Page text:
Lifting you out of sleep poverty.
Sleep disorders can have a significant impact on various aspects of your health, including your emotional state, cognitive functioning, energy levels and overall well-being.
With symptoms difficult to identify, and a tendency to evolve gradually over time, sleep disorders are generally underdiagnosed.
Sleep studies aim to identify a range of disorders such as insomnia, narcolepsy, sleep apnea or parasomnias; assess the quality and quantity of sleep and enable early intervention. They can also help determine which treatment would prove most beneficial, and monitor progress.
Warning signs of a sleep disorder include insomnia, snoring, headaches, tiredness, daytime drowsiness, difficulty keeping to schedules, poor performance, concentration and memory problems, snacking at night, weight issues, and irritability, among many others.
Diagnosing the exact nature of your sleep issues allows us to provide specific treatment recommendations and, when necessary, prescribe the appropriate treatment in order to restore restful sleep and a better quality of life.
- Individual, thorough and detailed analysis of sleep problems.
- Collection of clinical information and a structured sleep scale evaluation.
- Tailored therapeutic plans.
- Advice regarding correct sleep hygiene, defining the main difficulties and their possible impact on family or individual relationships.
- Information on sleep patterns and the sleep-wake cycle, potential disruptive factors and how to adapt biorhythms to your requirements.
- Specialist referrals where appropriate.
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A Polygraphic Sleep Record, Level 2, is an exam that allows you to record and analyse various parameters of the body during sleep, with the aim of identifying associated disorders and diseases.
The recording is performed on an outpatient basis (in the comfort of your home), and monitors many aspects of sleep including brain activity, body movements, specific muscle activity (legs and chin), and cardiac and respiratory activity.
- Wash your hair on the day of the exam or the day before. After washing, do not apply any products such as lacquer, gel, wax or foam.
- When you come to have the device fitted, bring practical clothing and a t-shirt or pyjama top that will be comfortable to sleep in when at home. This is essential as, once you are wearing the device (with cables running from the head to both legs), you will be unable to change clothing, except for loose fitted trousers (such as joggers or pyjama bottoms), and a coat or jacket to wear on your way home.
- Allow 60 minutes at the end of the day to have the device (which you will keep on all night), fitted, and then again the following morning to have the equipment removed.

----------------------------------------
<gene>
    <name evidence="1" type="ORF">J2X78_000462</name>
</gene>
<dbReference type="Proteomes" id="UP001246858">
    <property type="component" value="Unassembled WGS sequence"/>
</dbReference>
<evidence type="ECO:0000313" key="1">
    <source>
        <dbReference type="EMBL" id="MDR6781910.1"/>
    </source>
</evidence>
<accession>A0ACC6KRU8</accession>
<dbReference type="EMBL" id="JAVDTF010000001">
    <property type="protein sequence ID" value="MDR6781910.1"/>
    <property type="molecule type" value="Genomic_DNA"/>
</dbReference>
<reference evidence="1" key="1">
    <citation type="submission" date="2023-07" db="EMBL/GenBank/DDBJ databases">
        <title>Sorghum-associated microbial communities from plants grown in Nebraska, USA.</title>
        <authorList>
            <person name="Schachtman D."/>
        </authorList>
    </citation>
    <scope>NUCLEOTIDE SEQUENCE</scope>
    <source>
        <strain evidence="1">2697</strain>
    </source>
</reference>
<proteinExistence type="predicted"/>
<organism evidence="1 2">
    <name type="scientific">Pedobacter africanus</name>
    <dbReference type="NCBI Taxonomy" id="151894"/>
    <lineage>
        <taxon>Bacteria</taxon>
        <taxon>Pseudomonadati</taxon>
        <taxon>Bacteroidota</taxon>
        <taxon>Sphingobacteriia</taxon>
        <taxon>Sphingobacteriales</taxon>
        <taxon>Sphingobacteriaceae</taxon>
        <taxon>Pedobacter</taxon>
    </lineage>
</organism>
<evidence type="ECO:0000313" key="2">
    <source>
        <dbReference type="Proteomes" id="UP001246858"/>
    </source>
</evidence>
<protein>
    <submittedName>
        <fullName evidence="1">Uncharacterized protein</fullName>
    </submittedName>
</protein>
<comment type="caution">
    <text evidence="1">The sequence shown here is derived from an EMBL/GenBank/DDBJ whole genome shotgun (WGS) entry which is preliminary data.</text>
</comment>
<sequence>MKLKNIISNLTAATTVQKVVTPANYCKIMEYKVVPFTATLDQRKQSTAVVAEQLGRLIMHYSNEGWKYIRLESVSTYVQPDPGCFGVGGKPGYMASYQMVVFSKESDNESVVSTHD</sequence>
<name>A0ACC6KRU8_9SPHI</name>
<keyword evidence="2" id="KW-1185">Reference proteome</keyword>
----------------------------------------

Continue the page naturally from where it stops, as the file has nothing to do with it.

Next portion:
Cardio-respiratory Sleep Polygraphy.
Polygraphic Sleep Recording, Level 3 (simpler than level 2 and with a narrower scope) is also carried out at the patient’s home and allows monitoring of sleep at the cardiac and respiratory level. It is the method indicated when you want to screen for Sleep Apnea, which is one of the most frequent sleep disorders. For other diagnoses, a more comprehensive, level 2 exam is required.
The device is easy to put on and can be done at home without assistance. Instructions on how to do so will be given when you pick the device up from NeuroLoulé. It can also be easily removed the following day, and returned to the clinic by someone else if necessary.
- Wear practical, comfortable clothing so you can learn how to fit the device.
- Approximately 30 minutes.
- Perform your everyday hygiene routine.
- Stick with your usual diet (no fasting, and avoid alcoholic and caffeinated drinks on the day of the exam).
- Take your regular medication.
Bring a list naming all medications you are currently taking to the clinic, along with your referral, and clinical information.
Get in touch to book your test.
How do I know if I have a sleep disorder?
The most frequent symptoms include daytime drowsiness, exhaustion, insomnia, poor performance, snoring, and problems with concentration and memory. Whilst none of these symptoms in isolation mean you have a sleep disorder, the more you have the more likely it is there is a problem.
What benefits would I receive from undergoing a sleep study?
A sleep study aids in the diagnosis of a suspected sleep disorder and allows for a tailored, specific treatment plan. When left undiagnosed, a lack of quality sleep may cause all manner of physical and mental health issues and, as such, can have long-term, detrimental effects on your life and the lives of those around you.
How long does a sleep study take to complete?
Sleep studies are usually performed in a single night. In instances where the test night of the exam is atypical (eg. anxiety, agitation, unusual insomnia), the study may have to be repeated another night.
Where is the sleep study performed?
Sleep studies are undertaken in the comfort of the patient’s home. Depending on the specific study required, a device will either be fitted at the clinic, or instructions will be given as to how it can be fitted at home. The patient then returns home and the device will record various aspects of his or her sleep that night.
If I undergo treatment, how long will it be before I can expect to see results?
In most cases, results are experienced rapidly. Depending on your specific treatment plan and the way in which you adapt and respond to it, (which generally takes several days), you should become aware of improvement to your sleep within 1-2 weeks.